Scouting the Jaguars: Offense

With no Fred Taylor to occupy their attention, the Colts will be able to focus on Maurice Jones-Drew. Will they be able to stop him? Brad Keller takes an inside look.

Offensive Line:

After starting the season by placing two of their interior offensive linemen on injured reserve and working without center Brad Meester, things have settled down for the Jacksonville Jaguars.


OT Tony Pashos
Doug Benc/Getty Images

Meester has started the last eight games, guards Dennis Norman and Uche Nwaneri and tackles Tony Pashos and Khalif Barnes have started all 14 games thus far this season, and the offensive line has actually become an area of stability for the Jaguars.  It has not, however, developed into an area of strength.

Quarterback David Garrard has been knocked down more times than any other quarterback in the NFL and has been sacked 38 times already this season, which is a remarkably high number for such a strong, mobile, and aware player.  Jacksonville has also fallen to 18th overall in terms of run offense.

Although the three interior linemen have the advantage of having worked together the past eight games, NFL teams have the advantage of being able to analyze multiple games worth of film on these three men.

What they have discovered is that Meester is the only lineman on the inside that can pull and, if a defensive tackle is able to penetrate and get his hands on Meester, he can re-direct Meester and force him out of his assignment. 

All the Jaguars offensive linemen are big, hulking men that get off the ball slowly.  If they are able to lock down on the Colts linemen, they will be able to push Antonio Johnson and Raheem Brock off the ball.  On the outside, Pashos should be able to get a push on Robert Mathis and Barnes should be able to overpower Dwight Freeney, but Freeney and Mathis hold a significant advantage when the Jaguars elect to pass.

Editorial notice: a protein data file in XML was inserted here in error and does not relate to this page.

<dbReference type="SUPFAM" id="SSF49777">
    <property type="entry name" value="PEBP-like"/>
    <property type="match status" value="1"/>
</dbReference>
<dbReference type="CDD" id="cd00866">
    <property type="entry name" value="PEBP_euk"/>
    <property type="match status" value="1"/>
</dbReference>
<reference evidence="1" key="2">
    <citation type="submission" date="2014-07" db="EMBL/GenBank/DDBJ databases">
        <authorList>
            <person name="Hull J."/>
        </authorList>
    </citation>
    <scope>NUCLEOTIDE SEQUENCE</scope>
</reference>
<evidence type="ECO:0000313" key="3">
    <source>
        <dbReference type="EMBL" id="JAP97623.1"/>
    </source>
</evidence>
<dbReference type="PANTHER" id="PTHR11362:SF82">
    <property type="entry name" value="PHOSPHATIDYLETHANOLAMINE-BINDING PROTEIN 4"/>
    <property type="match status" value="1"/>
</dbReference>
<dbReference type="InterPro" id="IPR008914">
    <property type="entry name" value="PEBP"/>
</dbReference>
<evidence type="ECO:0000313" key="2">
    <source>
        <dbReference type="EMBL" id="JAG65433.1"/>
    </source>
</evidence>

In addition, neither Barnes nor Pashos is quick or fluid enough to turn their hips and seal off the edge, so that means Jacksonville will have to focus their running efforts between the tackles.

These factors work in favor of the Colts, as the Jaguars are far less effective running the ball between the tackles or relying on passing to move the ball.  The loss of Fred Taylor means that they will have to run the ball to the outside with Maurice Jones-Drew and use him as a receiver as well. 

Wide Receivers:

The Jaguars are without Matt Jones, their leading receiver, due to a suspension for violating league policy, but their receiving corps may not be as adversely affected as one would assume.


WR Dennis Northcutt
Doug Pensinger/Getty Images

Dennis Northcutt has filled in for Jones and added a deep threat that has been lacking from the Jacksonville passing game.  Former Vikings first rounder Troy Williamson has a reputation as a speedster as well and the duo of Northcutt and Williamson make for a real threat as the deep part of the two-deep reads that the Jaguars like to run.

However, both men have inconsistent hands and suffer from lapses in focus, so they represent quite a boom or bust element of the Jacksonville passing game.  It will be an interesting challenge for Antoine Bethea and Bob Sanders over the top, but either of these receivers may bail them out by dropping a critical deep pass.

Underneath, Reggie Williams runs the slant route better than almost every receiver in the NFL and the Colts cornerbacks were victimized numerous times against Detroit, as Calvin Johnson cut in front of Tim Jennings and Kelvin Hayden and boxed them out with his massive frame.

Williams is just as big and just as good at positioning his body, though he's certainly not as dangerous after the catch.

Tight ends Marcedes Lewis and Greg Estrandia will also get their fair share of looks and represent a match-up problem for the linebacking trio of Buster Davis, Freddy Keiaho, and Clint Session, as none of the men can cover either of the tight ends one-on-one and they will be distracted on the edges with Northcutt and Williams.